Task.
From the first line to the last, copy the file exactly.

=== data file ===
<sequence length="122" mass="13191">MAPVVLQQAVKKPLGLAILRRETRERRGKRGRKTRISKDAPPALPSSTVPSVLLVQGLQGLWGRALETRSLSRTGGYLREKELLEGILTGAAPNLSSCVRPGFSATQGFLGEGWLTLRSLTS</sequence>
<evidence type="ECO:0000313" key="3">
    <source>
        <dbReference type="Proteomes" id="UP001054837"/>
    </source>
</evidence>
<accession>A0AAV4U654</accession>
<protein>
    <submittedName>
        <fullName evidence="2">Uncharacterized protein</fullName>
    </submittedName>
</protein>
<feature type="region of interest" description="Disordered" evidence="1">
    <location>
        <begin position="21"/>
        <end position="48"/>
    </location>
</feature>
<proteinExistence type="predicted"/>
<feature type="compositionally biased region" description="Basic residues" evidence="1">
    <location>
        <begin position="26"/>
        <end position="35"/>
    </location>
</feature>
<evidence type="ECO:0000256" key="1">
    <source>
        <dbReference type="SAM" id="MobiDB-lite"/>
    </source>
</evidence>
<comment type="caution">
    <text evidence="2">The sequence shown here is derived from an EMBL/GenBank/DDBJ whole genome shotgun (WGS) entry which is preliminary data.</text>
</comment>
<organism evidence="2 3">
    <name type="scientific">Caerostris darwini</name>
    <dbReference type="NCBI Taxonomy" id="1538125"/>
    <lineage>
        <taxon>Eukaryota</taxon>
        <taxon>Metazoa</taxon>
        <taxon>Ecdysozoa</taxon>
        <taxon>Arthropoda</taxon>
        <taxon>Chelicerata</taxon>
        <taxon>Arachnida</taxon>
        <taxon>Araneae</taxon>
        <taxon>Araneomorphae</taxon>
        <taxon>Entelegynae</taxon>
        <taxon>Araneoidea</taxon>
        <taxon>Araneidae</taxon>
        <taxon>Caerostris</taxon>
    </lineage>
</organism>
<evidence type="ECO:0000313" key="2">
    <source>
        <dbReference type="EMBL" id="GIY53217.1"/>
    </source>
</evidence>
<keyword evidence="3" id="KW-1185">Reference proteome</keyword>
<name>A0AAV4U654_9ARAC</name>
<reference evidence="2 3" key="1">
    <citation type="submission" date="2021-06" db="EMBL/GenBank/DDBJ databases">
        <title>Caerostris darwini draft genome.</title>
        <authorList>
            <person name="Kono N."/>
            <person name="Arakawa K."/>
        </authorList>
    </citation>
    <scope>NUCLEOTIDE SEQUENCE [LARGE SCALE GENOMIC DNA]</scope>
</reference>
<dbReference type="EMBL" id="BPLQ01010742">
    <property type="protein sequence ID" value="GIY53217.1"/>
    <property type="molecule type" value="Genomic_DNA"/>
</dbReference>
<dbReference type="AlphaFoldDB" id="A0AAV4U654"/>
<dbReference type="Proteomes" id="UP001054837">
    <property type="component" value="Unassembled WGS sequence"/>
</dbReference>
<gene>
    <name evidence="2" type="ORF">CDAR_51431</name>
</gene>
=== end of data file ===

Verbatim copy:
<sequence length="122" mass="13191">MAPVVLQQAVKKPLGLAILRRETRERRGKRGRKTRISKDAPPALPSSTVPSVLLVQGLQGLWGRALETRSLSRTGGYLREKELLEGILTGAAPNLSSCVRPGFSATQGFLGEGWLTLRSLTS</sequence>
<evidence type="ECO:0000313" key="3">
    <source>
        <dbReference type="Proteomes" id="UP001054837"/>
    </source>
</evidence>
<accession>A0AAV4U654</accession>
<protein>
    <submittedName>
        <fullName evidence="2">Uncharacterized protein</fullName>
    </submittedName>
</protein>
<feature type="region of interest" description="Disordered" evidence="1">
    <location>
        <begin position="21"/>
        <end position="48"/>
    </location>
</feature>
<proteinExistence type="predicted"/>
<feature type="compositionally biased region" description="Basic residues" evidence="1">
    <location>
        <begin position="26"/>
        <end position="35"/>
    </location>
</feature>
<evidence type="ECO:0000256" key="1">
    <source>
        <dbReference type="SAM" id="MobiDB-lite"/>
    </source>
</evidence>
<comment type="caution">
    <text evidence="2">The sequence shown here is derived from an EMBL/GenBank/DDBJ whole genome shotgun (WGS) entry which is preliminary data.</text>
</comment>
<organism evidence="2 3">
    <name type="scientific">Caerostris darwini</name>
    <dbReference type="NCBI Taxonomy" id="1538125"/>
    <lineage>
        <taxon>Eukaryota</taxon>
        <taxon>Metazoa</taxon>
        <taxon>Ecdysozoa</taxon>
        <taxon>Arthropoda</taxon>
        <taxon>Chelicerata</taxon>
        <taxon>Arachnida</taxon>
        <taxon>Araneae</taxon>
        <taxon>Araneomorphae</taxon>
        <taxon>Entelegynae</taxon>
        <taxon>Araneoidea</taxon>
        <taxon>Araneidae</taxon>
        <taxon>Caerostris</taxon>
    </lineage>
</organism>
<evidence type="ECO:0000313" key="2">
    <source>
        <dbReference type="EMBL" id="GIY53217.1"/>
    </source>
</evidence>
<keyword evidence="3" id="KW-1185">Reference proteome</keyword>
<name>A0AAV4U654_9ARAC</name>
<reference evidence="2 3" key="1">
    <citation type="submission" date="2021-06" db="EMBL/GenBank/DDBJ databases">
        <title>Caerostris darwini draft genome.</title>
        <authorList>
            <person name="Kono N."/>
            <person name="Arakawa K."/>
        </authorList>
    </citation>
    <scope>NUCLEOTIDE SEQUENCE [LARGE SCALE GENOMIC DNA]</scope>
</reference>
<dbReference type="EMBL" id="BPLQ01010742">
    <property type="protein sequence ID" value="GIY53217.1"/>
    <property type="molecule type" value="Genomic_DNA"/>
</dbReference>
<dbReference type="AlphaFoldDB" id="A0AAV4U654"/>
<dbReference type="Proteomes" id="UP001054837">
    <property type="component" value="Unassembled WGS sequence"/>
</dbReference>
<gene>
    <name evidence="2" type="ORF">CDAR_51431</name>
</gene>